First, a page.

Apple Hides Billions in Overseas Accounts to Avoid Federal Taxes

Apple Hides Billions in Overseas Accounts to Avoid Federal Taxes

Apple Hides Billions in Overseas Accounts to Avoid Federal Taxes

Yesterday, the world’s most valuable company, Apple Inc. (NASDAQ:AAPL) reported its third quarter earnings which clearly missed the Wall Street expectations. It reported $35 billion in sales with $9.32 earning per share, analysts were expecting  a revenue of $37.2-billion and earnings of $10.37 per share.

According to Business Insider, the tech giant never reports its real profits. In the last three years, the company has tucked away $10.5 billion of overlooked assets in countries with low tax rates. Though investors will be glad if the company adds $10.5 billion to its profits officially, its reputation as a responsible tax payer in America will be ruined. It is now lobbying to change the U.S. Law, so that it can erase the money inconspicuously from the record. It is one of the key issues in the presidential campaign.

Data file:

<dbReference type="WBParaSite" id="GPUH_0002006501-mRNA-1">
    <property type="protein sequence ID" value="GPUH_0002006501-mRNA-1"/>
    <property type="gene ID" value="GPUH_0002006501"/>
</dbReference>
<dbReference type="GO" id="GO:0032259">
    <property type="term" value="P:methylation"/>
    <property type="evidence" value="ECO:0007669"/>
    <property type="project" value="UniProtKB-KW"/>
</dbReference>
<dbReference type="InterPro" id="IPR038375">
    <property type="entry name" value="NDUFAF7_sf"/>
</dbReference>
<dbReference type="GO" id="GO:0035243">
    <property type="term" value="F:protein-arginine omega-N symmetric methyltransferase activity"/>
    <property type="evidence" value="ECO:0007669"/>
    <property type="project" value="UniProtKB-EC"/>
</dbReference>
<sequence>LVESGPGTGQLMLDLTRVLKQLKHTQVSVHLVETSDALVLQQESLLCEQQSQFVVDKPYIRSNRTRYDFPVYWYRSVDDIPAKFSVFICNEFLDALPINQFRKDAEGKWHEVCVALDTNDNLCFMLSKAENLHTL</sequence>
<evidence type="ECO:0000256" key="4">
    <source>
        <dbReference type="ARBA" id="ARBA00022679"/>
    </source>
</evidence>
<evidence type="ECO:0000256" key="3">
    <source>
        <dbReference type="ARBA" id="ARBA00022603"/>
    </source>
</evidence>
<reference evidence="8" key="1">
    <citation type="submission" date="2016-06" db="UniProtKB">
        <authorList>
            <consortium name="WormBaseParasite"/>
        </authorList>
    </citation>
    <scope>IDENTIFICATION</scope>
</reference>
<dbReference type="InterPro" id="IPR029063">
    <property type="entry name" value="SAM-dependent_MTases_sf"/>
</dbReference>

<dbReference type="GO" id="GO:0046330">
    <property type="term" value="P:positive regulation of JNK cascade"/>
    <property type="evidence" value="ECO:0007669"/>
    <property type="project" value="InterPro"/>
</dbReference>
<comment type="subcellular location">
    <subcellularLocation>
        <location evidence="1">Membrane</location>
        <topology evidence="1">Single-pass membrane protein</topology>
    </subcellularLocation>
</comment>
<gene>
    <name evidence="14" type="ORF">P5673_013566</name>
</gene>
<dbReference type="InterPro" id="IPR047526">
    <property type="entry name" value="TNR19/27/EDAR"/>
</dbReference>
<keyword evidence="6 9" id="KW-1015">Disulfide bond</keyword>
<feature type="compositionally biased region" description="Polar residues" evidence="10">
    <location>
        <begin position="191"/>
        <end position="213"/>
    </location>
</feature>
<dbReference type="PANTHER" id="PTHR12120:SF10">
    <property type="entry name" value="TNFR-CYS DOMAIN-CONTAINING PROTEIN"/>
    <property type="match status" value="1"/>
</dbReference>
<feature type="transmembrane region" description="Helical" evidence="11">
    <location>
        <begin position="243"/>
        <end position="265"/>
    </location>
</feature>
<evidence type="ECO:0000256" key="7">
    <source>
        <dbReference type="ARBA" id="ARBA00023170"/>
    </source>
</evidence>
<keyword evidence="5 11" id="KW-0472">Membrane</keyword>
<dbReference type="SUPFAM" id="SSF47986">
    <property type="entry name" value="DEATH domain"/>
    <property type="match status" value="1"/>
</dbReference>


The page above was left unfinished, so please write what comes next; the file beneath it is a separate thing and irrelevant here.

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The company keeps money generated from overseas sales in overseas accounts only. Apple Inc. (NASDAQ:AAPL) pays taxes only in the country where the devices are sold, and then transfers money through its various subsidiaries to the nations with low interest rates.

There is no difference between Apple and other American multinational corporations when it comes to manipulating financial data to save taxes, says accounting expert  Robert Willens. Now, the cash in its overseas accounts has grown to a whopping $74 billion. The iPhone maker declined to comment on its tax strategies.

US multinationals are piling up cash in overseas accounts because they expect tax rate in America to reduce significantly. The current corporate tax rate of 35 percent is one of the highest in developed nations. During a presidential campaign, Mitt Romney said that he would completely remove the taxes on overseas profits. Obama attacked the idea by saying it would send more US jobs into emerging markets.

Apple Inc. (NASDAQ:AAPL) has no plans to repatriate the cash from overseas accounts at current corporate tax rates. Even when Tim Cook said Apple will pay dividends to its shareholders, he made it clear that the size of dividend will be determined solely on the basis of cash available in US accounts of the company.

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